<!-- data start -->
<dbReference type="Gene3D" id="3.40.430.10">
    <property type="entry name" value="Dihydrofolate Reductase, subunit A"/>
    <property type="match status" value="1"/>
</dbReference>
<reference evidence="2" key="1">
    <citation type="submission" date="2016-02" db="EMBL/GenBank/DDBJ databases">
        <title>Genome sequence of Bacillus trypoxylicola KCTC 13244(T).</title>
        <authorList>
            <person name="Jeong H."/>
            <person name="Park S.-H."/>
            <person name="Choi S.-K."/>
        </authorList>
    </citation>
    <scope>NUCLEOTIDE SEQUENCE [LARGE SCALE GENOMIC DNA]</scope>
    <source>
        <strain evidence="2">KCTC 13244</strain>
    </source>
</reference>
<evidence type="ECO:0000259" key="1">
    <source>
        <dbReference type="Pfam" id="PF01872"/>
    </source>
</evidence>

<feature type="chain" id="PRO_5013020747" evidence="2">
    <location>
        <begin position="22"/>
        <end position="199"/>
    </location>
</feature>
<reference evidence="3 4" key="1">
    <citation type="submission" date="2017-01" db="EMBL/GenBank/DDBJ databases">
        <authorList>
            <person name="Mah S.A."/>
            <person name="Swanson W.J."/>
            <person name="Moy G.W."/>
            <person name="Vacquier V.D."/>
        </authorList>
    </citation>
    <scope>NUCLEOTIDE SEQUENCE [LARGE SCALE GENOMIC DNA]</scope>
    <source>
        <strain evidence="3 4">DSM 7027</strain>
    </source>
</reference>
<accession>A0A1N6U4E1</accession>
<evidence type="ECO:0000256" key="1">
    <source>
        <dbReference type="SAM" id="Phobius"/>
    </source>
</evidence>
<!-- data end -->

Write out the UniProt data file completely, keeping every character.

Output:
<dbReference type="Gene3D" id="3.40.430.10">
    <property type="entry name" value="Dihydrofolate Reductase, subunit A"/>
    <property type="match status" value="1"/>
</dbReference>
<reference evidence="2" key="1">
    <citation type="submission" date="2016-02" db="EMBL/GenBank/DDBJ databases">
        <title>Genome sequence of Bacillus trypoxylicola KCTC 13244(T).</title>
        <authorList>
            <person name="Jeong H."/>
            <person name="Park S.-H."/>
            <person name="Choi S.-K."/>
        </authorList>
    </citation>
    <scope>NUCLEOTIDE SEQUENCE [LARGE SCALE GENOMIC DNA]</scope>
    <source>
        <strain evidence="2">KCTC 13244</strain>
    </source>
</reference>
<evidence type="ECO:0000259" key="1">
    <source>
        <dbReference type="Pfam" id="PF01872"/>
    </source>
</evidence>

<feature type="chain" id="PRO_5013020747" evidence="2">
    <location>
        <begin position="22"/>
        <end position="199"/>
    </location>
</feature>
<reference evidence="3 4" key="1">
    <citation type="submission" date="2017-01" db="EMBL/GenBank/DDBJ databases">
        <authorList>
            <person name="Mah S.A."/>
            <person name="Swanson W.J."/>
            <person name="Moy G.W."/>
            <person name="Vacquier V.D."/>
        </authorList>
    </citation>
    <scope>NUCLEOTIDE SEQUENCE [LARGE SCALE GENOMIC DNA]</scope>
    <source>
        <strain evidence="3 4">DSM 7027</strain>
    </source>
</reference>
<accession>A0A1N6U4E1</accession>
<evidence type="ECO:0000256" key="1">
    <source>
        <dbReference type="SAM" id="Phobius"/>
    </source>
</evidence>